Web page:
The sound on this album is not the best (I've since heard far worst, but at the time, this was the worst I'd heard). The first track was a "KoKo" that was so damn fast that I, not yet even knowing about "Cherokee"" didn't have even half a clue as to what was going on. That was followed by a "Round Midnight" that was so slow that I, not yet having a real clue about ballads, couldn't get into. So I'm thinking, "Yeah, this guy can play fast, but big deal".

Then...

Cut 3 on Side 1 was the Birdland "Cool Blues". Now this was a 12 bar swinging little riff tune, and that was something that I'd learned a little someting about in the year or so I'd been somewhat obsessively exploring jazz. And I could tell from the gitgo that, crappy sound wuality or not, this was no ordinary saxophonist. The phrasing of the lines was as free and open as could possibly be, the lines took liberties with the basic harmony far beyond anything I'd yet heard, and the whole solo just seemed to be a journey of damn near epic proportions told with an offhand ease that made the reality of the content all the more staggering.

"Well yeah, this guy can play!"

The next, & final cut, was "Ornithology" from the same date. This was a long cut, w/exquisite solos by all. By the time it was over, I was in a daze.

"Holy fukkin' shit - so THIS is why everybody shits themselves over this Charlie Parker guy. Yeah, I get it now."

Well, I really didn't get it then, and maybe still don't fully get it. But damn, I was 15 or 16, the record had crappy sound, and I still got something, something that stuck so deep that it's never left. Maybe it was the fact that my first exposure to Bird was some live shit as opposed to studio, but the "I can't really get into it because of the sound quality" line is one that I refuse to accept as anything other than a cop-out, no matter how genuine the sentiment may be.

I say this with nothing but love, but also with nothing but total seriousness:

Listen, motherfuckers, LISTEN.

Jim, were you playing jazz this early? If not, did hearing him make you want to play jazz?

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Also, the very best Bird is often heard on some pretty rough sounding airshots. The Dial/Savoy/Verve trilogy (none of which is in anything resembling "poor" sound) is far more often than not just the tip of the iceberg. Live Bird is a universe unto itself, a freakin' glorious universe, and the sound quality often requires active listener engagement.

Deal with it.

What happened to the Love & Peace Jsngry? 'C'mon man, let's deal with reality! You can't expect a kid listening to Flock Of Seagulls or Led Zep to Soulive to Song For My Father, ect, ect to jump right into Dial-era Bird and dig that scratchy, lame audio.

Some shit just comes later. And to be quite honest, the Max/Al Haig/Percy Heath sides from '53 are still my favorites.

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Jim, were you playing jazz this early? If not, did hearing him make you want to play jazz?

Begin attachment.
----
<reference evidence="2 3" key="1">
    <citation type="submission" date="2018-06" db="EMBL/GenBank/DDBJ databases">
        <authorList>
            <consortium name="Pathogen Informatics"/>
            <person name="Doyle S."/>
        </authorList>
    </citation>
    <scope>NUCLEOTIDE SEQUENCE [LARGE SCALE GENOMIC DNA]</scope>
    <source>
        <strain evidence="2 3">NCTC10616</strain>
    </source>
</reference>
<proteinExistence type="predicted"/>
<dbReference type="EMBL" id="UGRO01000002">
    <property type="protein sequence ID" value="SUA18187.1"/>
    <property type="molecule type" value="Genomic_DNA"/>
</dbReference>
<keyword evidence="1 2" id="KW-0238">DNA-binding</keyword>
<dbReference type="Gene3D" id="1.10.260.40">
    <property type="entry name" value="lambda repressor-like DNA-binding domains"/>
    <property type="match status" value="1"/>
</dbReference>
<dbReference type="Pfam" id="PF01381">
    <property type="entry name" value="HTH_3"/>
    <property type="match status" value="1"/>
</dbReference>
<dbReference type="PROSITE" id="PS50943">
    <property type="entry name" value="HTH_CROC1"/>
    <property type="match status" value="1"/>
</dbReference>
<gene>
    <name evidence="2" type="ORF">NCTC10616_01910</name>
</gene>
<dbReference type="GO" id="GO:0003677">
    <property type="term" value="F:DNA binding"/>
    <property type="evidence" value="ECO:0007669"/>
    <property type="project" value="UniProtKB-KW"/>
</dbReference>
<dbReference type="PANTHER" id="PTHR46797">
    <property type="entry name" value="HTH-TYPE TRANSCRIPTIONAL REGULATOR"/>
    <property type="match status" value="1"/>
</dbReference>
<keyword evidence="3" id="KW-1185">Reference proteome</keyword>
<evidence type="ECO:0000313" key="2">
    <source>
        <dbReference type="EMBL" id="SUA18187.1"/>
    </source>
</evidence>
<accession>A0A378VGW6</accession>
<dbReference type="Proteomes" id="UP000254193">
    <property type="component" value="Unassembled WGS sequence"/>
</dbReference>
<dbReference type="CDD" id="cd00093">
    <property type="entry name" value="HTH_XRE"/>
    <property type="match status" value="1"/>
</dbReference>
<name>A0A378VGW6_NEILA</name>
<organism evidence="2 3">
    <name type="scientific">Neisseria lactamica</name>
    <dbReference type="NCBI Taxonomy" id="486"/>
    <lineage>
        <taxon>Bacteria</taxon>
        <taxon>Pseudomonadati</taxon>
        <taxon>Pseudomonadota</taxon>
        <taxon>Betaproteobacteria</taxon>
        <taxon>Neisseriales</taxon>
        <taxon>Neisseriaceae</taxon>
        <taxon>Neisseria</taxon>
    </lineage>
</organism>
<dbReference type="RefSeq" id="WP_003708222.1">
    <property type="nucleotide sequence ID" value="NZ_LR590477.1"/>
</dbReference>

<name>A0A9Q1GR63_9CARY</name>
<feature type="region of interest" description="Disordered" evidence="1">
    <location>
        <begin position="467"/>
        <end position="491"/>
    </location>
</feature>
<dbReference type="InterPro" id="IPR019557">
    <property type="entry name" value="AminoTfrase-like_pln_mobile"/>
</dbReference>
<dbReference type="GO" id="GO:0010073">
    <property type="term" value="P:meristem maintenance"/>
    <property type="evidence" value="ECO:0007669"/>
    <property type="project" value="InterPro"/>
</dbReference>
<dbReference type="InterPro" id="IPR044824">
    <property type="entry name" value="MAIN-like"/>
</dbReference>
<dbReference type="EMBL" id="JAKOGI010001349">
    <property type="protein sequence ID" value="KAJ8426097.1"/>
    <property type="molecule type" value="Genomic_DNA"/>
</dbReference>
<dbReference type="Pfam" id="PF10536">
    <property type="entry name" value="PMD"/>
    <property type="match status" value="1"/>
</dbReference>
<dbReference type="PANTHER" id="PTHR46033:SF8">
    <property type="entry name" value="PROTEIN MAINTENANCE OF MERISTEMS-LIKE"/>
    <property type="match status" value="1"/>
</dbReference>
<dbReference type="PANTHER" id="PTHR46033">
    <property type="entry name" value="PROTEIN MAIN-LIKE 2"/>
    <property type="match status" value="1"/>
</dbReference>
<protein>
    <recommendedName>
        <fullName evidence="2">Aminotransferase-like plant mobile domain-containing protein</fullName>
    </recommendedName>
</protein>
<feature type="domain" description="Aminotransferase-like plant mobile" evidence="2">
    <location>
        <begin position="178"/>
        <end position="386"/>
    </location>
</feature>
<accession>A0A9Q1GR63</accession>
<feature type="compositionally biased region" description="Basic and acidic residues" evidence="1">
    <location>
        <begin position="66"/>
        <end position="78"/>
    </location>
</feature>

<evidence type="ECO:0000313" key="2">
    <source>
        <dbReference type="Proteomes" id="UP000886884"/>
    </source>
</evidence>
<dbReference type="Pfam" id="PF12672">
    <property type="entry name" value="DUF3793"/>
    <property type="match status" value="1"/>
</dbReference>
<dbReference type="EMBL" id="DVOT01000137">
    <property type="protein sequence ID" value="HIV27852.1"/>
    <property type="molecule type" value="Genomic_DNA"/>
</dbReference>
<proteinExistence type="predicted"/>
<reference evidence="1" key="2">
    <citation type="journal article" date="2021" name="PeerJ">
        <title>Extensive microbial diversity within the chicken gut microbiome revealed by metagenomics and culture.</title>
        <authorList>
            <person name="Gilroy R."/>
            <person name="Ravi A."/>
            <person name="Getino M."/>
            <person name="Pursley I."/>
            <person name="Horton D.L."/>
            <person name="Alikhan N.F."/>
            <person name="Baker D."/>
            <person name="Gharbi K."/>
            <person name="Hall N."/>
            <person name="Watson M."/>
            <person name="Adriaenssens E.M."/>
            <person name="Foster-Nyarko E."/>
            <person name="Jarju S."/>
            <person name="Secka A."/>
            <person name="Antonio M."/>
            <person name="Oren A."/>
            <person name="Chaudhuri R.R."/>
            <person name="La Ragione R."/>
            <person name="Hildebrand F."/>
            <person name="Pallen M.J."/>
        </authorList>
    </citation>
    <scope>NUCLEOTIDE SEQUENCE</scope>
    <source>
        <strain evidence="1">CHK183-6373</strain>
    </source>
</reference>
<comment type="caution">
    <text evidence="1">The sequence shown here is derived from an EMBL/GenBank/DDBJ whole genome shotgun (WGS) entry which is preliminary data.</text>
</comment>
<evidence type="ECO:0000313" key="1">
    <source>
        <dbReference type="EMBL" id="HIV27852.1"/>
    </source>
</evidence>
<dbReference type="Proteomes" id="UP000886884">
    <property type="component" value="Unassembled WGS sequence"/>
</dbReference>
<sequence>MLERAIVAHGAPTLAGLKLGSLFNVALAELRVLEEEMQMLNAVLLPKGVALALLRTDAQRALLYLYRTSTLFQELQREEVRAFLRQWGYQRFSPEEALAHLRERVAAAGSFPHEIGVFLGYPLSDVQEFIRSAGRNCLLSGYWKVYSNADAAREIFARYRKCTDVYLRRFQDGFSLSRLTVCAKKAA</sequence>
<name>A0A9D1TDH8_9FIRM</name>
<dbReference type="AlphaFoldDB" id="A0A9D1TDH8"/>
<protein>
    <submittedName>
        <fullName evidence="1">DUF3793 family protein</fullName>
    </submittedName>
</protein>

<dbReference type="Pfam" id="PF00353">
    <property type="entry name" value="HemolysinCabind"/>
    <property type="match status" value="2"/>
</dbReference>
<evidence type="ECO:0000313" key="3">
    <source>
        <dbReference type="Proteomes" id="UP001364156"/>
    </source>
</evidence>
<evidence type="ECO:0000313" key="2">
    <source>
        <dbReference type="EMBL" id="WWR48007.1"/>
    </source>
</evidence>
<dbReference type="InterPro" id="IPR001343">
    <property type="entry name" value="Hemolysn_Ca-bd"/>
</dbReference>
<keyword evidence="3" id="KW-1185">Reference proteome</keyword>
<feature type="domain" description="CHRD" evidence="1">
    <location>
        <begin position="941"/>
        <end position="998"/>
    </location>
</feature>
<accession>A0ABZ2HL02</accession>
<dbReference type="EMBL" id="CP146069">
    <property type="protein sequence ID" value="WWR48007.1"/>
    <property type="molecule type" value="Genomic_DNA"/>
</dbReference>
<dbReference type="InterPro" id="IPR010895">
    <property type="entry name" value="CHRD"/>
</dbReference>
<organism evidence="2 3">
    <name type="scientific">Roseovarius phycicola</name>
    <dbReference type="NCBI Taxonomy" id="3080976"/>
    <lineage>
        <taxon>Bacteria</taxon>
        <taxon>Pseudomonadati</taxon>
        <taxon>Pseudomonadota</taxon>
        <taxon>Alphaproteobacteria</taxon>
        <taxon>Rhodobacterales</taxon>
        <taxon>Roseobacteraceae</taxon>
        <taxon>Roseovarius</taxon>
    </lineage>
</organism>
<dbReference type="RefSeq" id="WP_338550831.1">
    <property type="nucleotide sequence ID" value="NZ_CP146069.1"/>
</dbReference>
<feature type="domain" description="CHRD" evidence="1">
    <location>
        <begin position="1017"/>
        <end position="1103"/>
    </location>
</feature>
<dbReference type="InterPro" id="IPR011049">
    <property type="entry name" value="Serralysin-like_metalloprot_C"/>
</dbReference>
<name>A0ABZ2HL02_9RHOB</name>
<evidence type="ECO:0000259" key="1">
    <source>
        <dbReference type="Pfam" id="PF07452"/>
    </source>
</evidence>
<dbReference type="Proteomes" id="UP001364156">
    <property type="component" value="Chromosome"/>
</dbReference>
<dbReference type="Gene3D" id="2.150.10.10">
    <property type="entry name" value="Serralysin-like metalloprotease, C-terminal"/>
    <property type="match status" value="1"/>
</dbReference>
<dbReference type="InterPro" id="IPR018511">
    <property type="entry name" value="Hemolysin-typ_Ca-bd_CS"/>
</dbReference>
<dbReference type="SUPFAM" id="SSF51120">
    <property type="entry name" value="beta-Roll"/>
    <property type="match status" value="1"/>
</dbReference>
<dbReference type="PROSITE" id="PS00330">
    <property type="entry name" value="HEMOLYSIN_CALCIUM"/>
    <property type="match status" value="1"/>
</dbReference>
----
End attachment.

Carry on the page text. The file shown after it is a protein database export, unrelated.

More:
Started "playing" jazz as a freshman in high school, thanks to an active & energetic (if totally educationless in matters such as theory) "stage band" program. My interest in the music both as player & listener was both initially triggered and nurtured in that setting. The program had been ran by former journeyman type big-band trumpeter who had left the year before I got there, and his successor was a veteran local "club date" guy who had spent time out in L.A. in the 50s. Between the program & the then-exploding "jazz-rock" thing (ranging from electric Miles to Chicago/BS&T/etc.) it was a good time to get interested, as there were both outlets & similarly inclined peers.

Hearing Bird, didn't make me want to play the music. I was already wanting that. What it did do was to wake me up that there was a level of jazz that was waaaaaay beyond most of what I had been into. Even if I had no idea as to the specifics of how it was made, I knew enough (and could feel enough) to know that this was something altogether different. The only things that had hit me this hard then were Trane's Transition, Ornette's Free Jazz & Blakey's Indestructable.

So no, it didn't "set me on the path", so to speak, but it certainly cleared & clarified the path that was already beginning to form. In retrospect, yeah, it probably changed my life.

I still got that Everest LP, btw. Still play it, and still recommend it to those so inclined. Helluva side.

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Also, the very best Bird is often heard on some pretty rough sounding airshots. The Dial/Savoy/Verve trilogy (none of which is in anything resembling "poor" sound) is far more often than not just the tip of the iceberg. Live Bird is a universe unto itself, a freakin' glorious universe, and the sound quality often requires active listener engagement.

Deal with it.

What happened to the Love & Peace Jsngry? 'C'mon man, let's deal with reality! You can't expect a kid listening to Flock Of Seagulls or Led Zep to Soulive to Song For My Father, ect, ect to jump right into Dial-era Bird and dig that scratchy, lame audio.

Love & Peace eventually collides with Reality, and choices eventually have to be made.

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My other "excuse" (and this probably really is just an excuse), is that when I first got into jazz (circa early 90's), there seemed like so much Parker out there -- literally, in terms of the shear number of recordings available. But also in terms of cats that were tryin' to cop Parker's style.

Now I free admit that this is now just an excuse, because there are plenty of resources (here, in particular, and elsewhere) to help one narrow down the vast number of choices.

The other thing that limits me (self-limiting, to be sure), is that bebop changes both wear me out, and also (often) bore me to tears. (Oh god, here's the turn-around, again -- and again -- and again -- and again). Head, solo, solo, solo, head. Head, solo, solo, solo, head.)

Now intellectually I know there's more out there than just that, but years of hearing enough changes to drive a person batty has soured me on that era.

It ain't right, but it is so.

Edited by Rooster_Ties